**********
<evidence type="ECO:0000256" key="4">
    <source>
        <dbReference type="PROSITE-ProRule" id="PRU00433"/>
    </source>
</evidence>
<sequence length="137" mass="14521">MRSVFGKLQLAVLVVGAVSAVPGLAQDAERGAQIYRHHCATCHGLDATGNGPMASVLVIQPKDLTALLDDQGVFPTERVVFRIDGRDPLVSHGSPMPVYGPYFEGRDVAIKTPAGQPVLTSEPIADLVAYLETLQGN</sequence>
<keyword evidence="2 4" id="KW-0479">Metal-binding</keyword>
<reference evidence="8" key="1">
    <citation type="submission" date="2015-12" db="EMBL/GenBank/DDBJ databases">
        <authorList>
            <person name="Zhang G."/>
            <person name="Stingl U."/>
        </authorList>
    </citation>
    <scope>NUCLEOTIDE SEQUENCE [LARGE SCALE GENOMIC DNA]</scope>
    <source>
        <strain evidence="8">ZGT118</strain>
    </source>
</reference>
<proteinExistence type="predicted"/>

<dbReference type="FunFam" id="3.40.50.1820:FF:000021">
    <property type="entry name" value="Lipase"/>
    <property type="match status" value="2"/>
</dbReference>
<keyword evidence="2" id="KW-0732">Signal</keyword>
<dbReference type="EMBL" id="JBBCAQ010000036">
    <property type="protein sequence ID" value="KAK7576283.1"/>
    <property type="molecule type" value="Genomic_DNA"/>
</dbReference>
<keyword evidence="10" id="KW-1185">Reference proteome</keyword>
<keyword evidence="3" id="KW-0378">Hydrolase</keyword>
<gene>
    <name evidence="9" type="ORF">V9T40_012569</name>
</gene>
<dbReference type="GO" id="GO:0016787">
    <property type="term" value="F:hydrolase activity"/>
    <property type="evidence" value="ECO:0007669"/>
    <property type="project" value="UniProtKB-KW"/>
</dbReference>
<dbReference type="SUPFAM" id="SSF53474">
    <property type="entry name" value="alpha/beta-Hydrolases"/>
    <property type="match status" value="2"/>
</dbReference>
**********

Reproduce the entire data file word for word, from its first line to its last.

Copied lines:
<evidence type="ECO:0000256" key="4">
    <source>
        <dbReference type="PROSITE-ProRule" id="PRU00433"/>
    </source>
</evidence>
<sequence length="137" mass="14521">MRSVFGKLQLAVLVVGAVSAVPGLAQDAERGAQIYRHHCATCHGLDATGNGPMASVLVIQPKDLTALLDDQGVFPTERVVFRIDGRDPLVSHGSPMPVYGPYFEGRDVAIKTPAGQPVLTSEPIADLVAYLETLQGN</sequence>
<keyword evidence="2 4" id="KW-0479">Metal-binding</keyword>
<reference evidence="8" key="1">
    <citation type="submission" date="2015-12" db="EMBL/GenBank/DDBJ databases">
        <authorList>
            <person name="Zhang G."/>
            <person name="Stingl U."/>
        </authorList>
    </citation>
    <scope>NUCLEOTIDE SEQUENCE [LARGE SCALE GENOMIC DNA]</scope>
    <source>
        <strain evidence="8">ZGT118</strain>
    </source>
</reference>
<proteinExistence type="predicted"/>

<dbReference type="FunFam" id="3.40.50.1820:FF:000021">
    <property type="entry name" value="Lipase"/>
    <property type="match status" value="2"/>
</dbReference>
<keyword evidence="2" id="KW-0732">Signal</keyword>
<dbReference type="EMBL" id="JBBCAQ010000036">
    <property type="protein sequence ID" value="KAK7576283.1"/>
    <property type="molecule type" value="Genomic_DNA"/>
</dbReference>
<keyword evidence="10" id="KW-1185">Reference proteome</keyword>
<keyword evidence="3" id="KW-0378">Hydrolase</keyword>
<gene>
    <name evidence="9" type="ORF">V9T40_012569</name>
</gene>
<dbReference type="GO" id="GO:0016787">
    <property type="term" value="F:hydrolase activity"/>
    <property type="evidence" value="ECO:0007669"/>
    <property type="project" value="UniProtKB-KW"/>
</dbReference>
<dbReference type="SUPFAM" id="SSF53474">
    <property type="entry name" value="alpha/beta-Hydrolases"/>
    <property type="match status" value="2"/>
</dbReference>